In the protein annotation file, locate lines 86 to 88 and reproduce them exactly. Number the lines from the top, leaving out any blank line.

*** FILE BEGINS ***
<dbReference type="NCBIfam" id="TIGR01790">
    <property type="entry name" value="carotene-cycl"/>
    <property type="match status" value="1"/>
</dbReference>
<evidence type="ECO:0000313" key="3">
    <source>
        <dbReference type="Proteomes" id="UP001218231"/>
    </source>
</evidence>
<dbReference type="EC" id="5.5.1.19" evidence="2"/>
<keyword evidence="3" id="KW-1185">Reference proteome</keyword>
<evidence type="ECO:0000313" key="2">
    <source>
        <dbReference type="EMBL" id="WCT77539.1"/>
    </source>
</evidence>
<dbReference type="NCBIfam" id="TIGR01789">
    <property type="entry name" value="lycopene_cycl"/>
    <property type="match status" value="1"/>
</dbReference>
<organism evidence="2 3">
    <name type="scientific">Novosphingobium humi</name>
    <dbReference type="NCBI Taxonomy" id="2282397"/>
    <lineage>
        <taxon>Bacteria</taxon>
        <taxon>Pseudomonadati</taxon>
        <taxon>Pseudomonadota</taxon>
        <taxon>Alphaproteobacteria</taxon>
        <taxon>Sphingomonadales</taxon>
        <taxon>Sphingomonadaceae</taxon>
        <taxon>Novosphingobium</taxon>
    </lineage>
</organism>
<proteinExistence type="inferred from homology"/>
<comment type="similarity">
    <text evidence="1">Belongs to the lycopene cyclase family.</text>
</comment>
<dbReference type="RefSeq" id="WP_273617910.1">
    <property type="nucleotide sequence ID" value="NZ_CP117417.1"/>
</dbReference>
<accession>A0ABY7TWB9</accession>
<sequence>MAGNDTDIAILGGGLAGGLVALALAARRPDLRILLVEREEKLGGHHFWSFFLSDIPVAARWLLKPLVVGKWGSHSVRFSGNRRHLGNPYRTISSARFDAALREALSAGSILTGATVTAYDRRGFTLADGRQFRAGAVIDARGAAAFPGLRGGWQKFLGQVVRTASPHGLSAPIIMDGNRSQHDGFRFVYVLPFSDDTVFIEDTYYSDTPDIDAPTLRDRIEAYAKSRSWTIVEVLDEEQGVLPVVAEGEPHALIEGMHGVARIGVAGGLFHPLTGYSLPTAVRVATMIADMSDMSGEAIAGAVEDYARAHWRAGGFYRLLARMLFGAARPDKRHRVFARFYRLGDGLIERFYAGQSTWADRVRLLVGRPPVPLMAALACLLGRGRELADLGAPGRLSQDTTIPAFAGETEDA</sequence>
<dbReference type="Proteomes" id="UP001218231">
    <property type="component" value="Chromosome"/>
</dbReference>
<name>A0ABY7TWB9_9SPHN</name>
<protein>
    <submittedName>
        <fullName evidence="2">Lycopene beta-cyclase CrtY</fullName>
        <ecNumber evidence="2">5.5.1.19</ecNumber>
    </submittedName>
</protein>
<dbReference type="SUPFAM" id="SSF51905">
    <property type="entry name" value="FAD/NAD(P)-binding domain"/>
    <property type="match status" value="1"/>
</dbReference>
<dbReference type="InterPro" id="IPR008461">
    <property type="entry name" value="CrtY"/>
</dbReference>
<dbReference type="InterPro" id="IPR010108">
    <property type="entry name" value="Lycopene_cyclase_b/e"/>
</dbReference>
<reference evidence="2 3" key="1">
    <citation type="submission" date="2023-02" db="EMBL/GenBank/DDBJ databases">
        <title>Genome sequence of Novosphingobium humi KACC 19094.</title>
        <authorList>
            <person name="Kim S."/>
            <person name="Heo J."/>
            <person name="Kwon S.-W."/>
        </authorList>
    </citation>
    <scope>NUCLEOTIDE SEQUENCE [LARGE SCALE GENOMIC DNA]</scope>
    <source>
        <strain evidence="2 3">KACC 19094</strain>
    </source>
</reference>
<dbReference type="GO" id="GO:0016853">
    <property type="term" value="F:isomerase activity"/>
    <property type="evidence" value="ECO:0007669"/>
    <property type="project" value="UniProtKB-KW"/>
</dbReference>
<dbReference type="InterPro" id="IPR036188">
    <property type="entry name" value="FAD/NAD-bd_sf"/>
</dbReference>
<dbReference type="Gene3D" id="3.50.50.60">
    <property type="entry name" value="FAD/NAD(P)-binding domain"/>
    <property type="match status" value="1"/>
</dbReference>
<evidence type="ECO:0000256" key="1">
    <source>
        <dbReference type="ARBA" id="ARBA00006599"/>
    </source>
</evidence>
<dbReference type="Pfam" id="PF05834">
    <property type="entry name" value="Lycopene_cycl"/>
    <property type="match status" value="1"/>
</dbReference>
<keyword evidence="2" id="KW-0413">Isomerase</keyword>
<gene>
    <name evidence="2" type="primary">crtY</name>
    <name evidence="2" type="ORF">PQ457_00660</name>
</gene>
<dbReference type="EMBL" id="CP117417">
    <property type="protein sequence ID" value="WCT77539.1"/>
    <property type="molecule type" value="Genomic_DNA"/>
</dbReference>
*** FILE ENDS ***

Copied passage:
    <property type="entry name" value="FAD/NAD(P)-binding domain"/>
    <property type="match status" value="1"/>
</dbReference>